Give your Twitter account a memory wipe… for free.

The other day, my wife has decided to get rid of all the tweets on one of her twitter accounts, while of course retaining all the followers. But bulk deleting tweets is far from easy. There are, fortunately, plenty of tools that offer you the service of bulk deleting your tweets… for a cost, of course. One had a freemium model that allowed three free deletes per day. I quickly calculated that it would have taken my wife something on the order of twelve years to get rid of all her tweets. No, seriously. That’s silly. I can write some Python code to do that faster, can’t I?

Turns out you can. First, of course, you’ll need to create a Twitter app from the account you wish to wipe and generate an access token, since we’ll also be performing actions on behalf of the account.

import tweepy
import time

CONSUMER_KEY=<your consumer key>
CONSUMER_SECRET=<your consumer secret>
ACCESS_TOKEN=<your access token>
ACCESS_TOKEN_SECRET=<your access token secret>
SCREEN_NAME=<your screen name, without the @>

Time to use tweepy’s OAuth handler to connect to the Twitter API:

auth = tweepy.OAuthHandler(CONSUMER_KEY, CONSUMER_SECRET)
auth.set_access_token(ACCESS_TOKEN, ACCESS_TOKEN_SECRET)

api = tweepy.API(auth)

Now, we could technically write an extremely sophisticated script, which looks at the returned headers to determine when we will be cut off by the API throttle… but we’ll use the easy and brutish route of holding off for a whole hour if we get cut off. At 350 requests per hour, each capable of deleting 100 tweets, we can get rid of a 35,000 tweet account in a single hour with no waiting time, which is fairly decent.

The approach will be simple: we ask for batches of 100 tweets, then call the .destroy() method on each of them, which thanks to tweepy is now bound into the object representing every tweet we receive. If we encounter errors, we respond accordingly: if it’s a RateLimitError, an error object from tweepy that – as its name suggests – shows that the rate limit has been exceeded, we’ll hold off for an hour (we could elicit the reset time from headers, but this is much simpler… and we’ve got time!), if it can’t find the status we simply leap over it (sometimes that happens, especially when someone is doing some manual deleting at the same time) and otherwise, we break the loops.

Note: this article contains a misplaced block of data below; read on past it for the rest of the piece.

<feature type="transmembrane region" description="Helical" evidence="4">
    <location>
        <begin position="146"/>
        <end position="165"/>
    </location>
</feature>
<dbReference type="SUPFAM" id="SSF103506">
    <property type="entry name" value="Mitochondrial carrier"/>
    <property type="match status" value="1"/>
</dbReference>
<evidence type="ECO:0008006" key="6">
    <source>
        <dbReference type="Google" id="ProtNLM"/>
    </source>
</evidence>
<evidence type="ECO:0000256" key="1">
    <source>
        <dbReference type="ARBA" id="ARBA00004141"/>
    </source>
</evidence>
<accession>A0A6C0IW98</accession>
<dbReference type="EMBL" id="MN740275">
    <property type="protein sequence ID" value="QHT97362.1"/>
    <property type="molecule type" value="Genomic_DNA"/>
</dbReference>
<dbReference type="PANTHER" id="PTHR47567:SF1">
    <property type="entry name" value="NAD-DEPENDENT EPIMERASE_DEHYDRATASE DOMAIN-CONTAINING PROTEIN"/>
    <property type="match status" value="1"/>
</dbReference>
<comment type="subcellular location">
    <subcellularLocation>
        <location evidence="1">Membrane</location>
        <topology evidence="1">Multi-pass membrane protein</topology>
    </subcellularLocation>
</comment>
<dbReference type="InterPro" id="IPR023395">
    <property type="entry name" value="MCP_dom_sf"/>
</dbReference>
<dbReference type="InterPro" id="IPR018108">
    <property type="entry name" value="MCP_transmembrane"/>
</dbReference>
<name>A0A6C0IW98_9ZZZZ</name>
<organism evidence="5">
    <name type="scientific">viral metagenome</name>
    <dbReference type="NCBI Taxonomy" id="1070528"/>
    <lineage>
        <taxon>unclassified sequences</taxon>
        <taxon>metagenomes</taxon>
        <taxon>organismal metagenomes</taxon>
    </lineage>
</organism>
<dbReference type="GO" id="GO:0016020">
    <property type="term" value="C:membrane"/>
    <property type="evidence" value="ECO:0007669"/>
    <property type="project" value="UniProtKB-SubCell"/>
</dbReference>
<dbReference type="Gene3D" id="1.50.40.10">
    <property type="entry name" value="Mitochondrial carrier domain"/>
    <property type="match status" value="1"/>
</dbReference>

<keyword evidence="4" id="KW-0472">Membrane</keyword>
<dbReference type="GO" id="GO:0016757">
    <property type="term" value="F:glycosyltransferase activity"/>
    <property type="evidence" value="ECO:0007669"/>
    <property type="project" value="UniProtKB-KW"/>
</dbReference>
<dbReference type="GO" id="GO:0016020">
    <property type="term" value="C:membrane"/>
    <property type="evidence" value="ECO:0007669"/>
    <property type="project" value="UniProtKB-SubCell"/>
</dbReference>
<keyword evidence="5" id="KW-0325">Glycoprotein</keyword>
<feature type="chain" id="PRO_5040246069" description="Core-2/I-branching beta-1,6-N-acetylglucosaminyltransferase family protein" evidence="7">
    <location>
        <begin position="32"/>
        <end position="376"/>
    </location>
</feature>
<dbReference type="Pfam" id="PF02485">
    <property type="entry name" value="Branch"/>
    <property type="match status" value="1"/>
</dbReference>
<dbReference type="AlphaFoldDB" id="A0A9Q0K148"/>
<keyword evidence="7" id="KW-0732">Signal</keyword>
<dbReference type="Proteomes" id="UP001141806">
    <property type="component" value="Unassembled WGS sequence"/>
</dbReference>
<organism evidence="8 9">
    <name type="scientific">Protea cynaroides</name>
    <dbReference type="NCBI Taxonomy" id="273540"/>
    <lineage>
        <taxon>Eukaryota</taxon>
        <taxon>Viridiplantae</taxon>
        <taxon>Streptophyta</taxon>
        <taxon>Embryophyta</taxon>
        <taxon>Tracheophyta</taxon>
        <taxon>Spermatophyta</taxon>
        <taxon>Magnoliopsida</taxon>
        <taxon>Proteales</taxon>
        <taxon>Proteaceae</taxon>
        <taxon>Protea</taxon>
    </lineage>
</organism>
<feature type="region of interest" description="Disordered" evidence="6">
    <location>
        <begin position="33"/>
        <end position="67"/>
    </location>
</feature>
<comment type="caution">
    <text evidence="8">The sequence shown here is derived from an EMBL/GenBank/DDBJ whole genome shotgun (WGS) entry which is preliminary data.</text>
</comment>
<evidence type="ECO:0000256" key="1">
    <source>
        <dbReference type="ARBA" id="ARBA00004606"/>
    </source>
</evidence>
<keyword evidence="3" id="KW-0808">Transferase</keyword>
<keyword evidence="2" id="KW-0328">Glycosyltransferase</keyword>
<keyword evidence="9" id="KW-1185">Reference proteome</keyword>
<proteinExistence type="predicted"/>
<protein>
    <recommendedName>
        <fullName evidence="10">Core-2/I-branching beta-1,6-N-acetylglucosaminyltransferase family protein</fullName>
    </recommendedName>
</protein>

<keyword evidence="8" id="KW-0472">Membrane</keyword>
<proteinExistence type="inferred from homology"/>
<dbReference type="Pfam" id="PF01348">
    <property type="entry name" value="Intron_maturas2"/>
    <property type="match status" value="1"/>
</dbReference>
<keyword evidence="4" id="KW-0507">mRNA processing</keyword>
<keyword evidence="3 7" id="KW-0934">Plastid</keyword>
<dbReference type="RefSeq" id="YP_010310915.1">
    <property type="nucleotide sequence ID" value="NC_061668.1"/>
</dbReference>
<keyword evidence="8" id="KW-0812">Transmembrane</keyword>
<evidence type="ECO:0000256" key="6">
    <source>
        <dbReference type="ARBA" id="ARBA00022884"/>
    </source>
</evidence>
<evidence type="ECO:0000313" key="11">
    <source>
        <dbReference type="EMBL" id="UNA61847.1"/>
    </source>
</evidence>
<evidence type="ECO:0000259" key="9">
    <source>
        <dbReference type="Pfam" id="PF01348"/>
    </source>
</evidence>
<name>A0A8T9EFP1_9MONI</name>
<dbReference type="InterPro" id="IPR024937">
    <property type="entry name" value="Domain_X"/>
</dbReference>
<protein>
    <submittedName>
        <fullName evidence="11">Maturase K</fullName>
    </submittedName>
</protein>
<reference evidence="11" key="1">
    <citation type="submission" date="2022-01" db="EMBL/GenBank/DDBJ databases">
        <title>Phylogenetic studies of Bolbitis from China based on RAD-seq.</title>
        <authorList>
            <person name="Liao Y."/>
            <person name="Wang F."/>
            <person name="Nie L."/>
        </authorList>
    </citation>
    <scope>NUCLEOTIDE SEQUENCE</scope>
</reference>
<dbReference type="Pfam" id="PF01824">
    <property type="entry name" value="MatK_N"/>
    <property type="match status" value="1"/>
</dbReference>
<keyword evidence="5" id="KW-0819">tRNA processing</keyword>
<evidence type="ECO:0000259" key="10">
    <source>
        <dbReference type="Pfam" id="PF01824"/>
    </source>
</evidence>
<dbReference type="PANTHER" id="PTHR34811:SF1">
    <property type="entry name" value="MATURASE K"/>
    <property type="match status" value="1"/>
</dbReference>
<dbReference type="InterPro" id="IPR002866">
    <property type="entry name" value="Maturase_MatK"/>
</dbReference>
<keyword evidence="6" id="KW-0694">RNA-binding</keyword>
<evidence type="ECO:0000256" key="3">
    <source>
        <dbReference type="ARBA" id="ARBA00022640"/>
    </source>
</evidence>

def destroy():
    while True:
        q = api.user_timeline(screen_name=SCREEN_NAME,
                              count=100)
        for each in q:
            try:
                each.destroy()
            except tweepy.RateLimitError as e:
                print (u"Rate limit exceeded: {0:s}".format(e.message))
                time.sleep(3600)
            except tweepy.TweepError as e:
                if e.message == "No status found with that ID.":
                    continue
            except Exception as e:
                print (u"Encountered undefined error: {0:s}".format(e.message))
                break
        break

Finally, we’ll make sure this is called as the module default:

if __name__ == '__main__':
    destroy()

Happy destruction!

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